Israeli National Security: A New Strategy For An Era Of Change
The Israel National Security Project (INSP) highlights Israel’s urgent need for a two-state solution to the Israeli-Palestinian conflict. From former IDF Chiefs of Staff to ex-directors of Israel’s internal security agency, the Shin Bet, and Israel’s intelligence agency, the Mossad, there is a widespread belief among leading security experts that the establishment of a Palestinian state living side-by-side with Israel is an Israeli strategic priority. In contrast to the strident claims made by the settler lobby in Israel and its supporters in both Israel and in the United States, the vast majority of Israeli reserve generals and ex-intelligence officials see the continued occupation of the West Bank as harmful to Israel’s interests. It is a message that mirrors what Israeli demographers have been saying as well. Time is running out, these experts argue, for a two-state solution without which Israel’s future as a Jewish and a democratic state will be in jeopardy. INSP promotes this powerful message by providing a repository of their statements. Students, academics, policy analysts, government officials, and observers of the Arab-Israeli conflict should find the information presented here useful for gaining an improved understanding of the critical importance of the two-state solution to Israel’s future.
Population Growth Rates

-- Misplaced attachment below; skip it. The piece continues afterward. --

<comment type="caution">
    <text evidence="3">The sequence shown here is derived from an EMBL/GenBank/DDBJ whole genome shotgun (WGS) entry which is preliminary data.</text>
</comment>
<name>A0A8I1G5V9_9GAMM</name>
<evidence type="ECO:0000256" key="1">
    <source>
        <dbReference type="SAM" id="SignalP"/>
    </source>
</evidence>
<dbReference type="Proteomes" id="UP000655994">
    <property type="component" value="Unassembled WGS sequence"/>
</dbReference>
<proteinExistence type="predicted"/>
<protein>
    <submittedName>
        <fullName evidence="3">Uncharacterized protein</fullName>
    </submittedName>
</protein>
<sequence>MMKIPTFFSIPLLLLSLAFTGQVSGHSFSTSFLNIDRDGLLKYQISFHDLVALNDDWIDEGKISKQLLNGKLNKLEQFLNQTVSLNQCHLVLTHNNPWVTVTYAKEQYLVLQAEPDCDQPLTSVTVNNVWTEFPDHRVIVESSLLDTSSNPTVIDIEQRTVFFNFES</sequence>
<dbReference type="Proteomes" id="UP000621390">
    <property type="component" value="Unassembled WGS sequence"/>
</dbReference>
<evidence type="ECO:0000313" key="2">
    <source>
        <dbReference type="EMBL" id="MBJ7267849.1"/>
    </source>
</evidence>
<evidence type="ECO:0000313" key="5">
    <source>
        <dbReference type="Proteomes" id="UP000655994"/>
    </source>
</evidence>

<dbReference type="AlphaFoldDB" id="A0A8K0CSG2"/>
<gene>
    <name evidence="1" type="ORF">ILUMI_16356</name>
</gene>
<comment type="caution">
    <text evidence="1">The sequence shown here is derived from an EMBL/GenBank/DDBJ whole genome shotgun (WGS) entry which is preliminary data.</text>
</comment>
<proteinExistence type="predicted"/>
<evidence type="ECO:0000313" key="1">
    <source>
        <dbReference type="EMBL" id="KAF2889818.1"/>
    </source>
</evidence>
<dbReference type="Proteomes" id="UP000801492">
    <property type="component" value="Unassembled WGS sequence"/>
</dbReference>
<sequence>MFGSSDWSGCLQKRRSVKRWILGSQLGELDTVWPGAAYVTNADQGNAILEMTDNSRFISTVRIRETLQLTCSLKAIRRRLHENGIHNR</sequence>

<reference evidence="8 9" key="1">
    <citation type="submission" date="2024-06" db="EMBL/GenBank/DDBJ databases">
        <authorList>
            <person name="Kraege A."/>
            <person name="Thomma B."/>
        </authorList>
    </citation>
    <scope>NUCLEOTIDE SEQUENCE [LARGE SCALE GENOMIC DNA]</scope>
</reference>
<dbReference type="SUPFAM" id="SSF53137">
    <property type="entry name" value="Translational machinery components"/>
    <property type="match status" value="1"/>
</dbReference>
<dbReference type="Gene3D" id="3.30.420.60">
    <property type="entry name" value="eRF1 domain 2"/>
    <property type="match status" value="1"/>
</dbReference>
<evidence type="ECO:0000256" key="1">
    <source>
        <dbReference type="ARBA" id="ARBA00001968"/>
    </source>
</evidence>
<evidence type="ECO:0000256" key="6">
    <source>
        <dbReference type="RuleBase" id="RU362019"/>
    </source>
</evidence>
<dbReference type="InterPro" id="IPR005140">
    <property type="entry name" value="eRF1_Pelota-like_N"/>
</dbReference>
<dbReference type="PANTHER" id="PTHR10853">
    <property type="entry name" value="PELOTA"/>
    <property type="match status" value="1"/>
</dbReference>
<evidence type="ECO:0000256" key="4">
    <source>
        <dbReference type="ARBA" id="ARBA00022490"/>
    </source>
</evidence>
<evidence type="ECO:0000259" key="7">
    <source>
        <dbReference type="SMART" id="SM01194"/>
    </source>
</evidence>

According to the World Bank, the population growth rate is “the increase in a country’s population during a period of time; usually one year expressed as a percentage of the population at the start of that period.” The rate “reflects the number of births and deaths during the period and the number of people migrating to and from a country.”
Within the state of Israel, the Israeli Arab population is growing at a higher rate than Israel’s Jews. Consequently, the Jewish majority within Israel is slowly diminishing. In relation to Palestine, the population growth rate of Israel is lower than the Palestinian population growth rate, resulting in the Palestinian population growing at a faster rate than Israel’s population growth rate. Furthermore, the lack of significant Jewish migration to Israel over the last decade, coupled with relatively higher Arab growth rates, means that the share of Jews within the entire population living between the Mediterranean Sea and the Jordan River will continue to diminish.
Within the state of Israel in 2011, the combined growth rate of Jews, non-Arab Christians, and those not classified by religion was 1.7 percent. The growth rate of Arabs was 2.4 percent. By religion, the annual growth rate of Israeli Jews was 1.8 percent, and of Israeli Muslims, it was 2.5 percent. (Source: Israel Central Bureau of Statistics, “Statistical Abstract of Israel 2012,” No. 63 Subject 2, State of Israel, 92.) Click here to see the report.
Another source similarly finds that, in 2011, the Palestinian population growth rate was 2.5 percent, and the population growth rate of Israel was 1.9 percent. (Source: Population Reference Bureau, “Palestinian Territory,” Population Reference Bureau.) Click here to see the report.
Rate of Natural Increase
The rate of natural increase measures the difference between the number of live births and the number of deaths occurring in a country during a given year. According to the United Nations, it “represents the portion of population growth (or decline) determined exclusively by births and deaths,” and excludes the effects of migration on a country’s population.
The rate of natural increase of Israeli Arabs is higher than the Jewish rate of natural increase. This means that the ratio of Israeli Arab births to deaths is greater than that of Jews. More broadly, the rate of natural increase of Palestine is significantly higher than the Israeli rate of natural increase. This means that the ratio of Palestinian births to deaths is greater than that of Israel.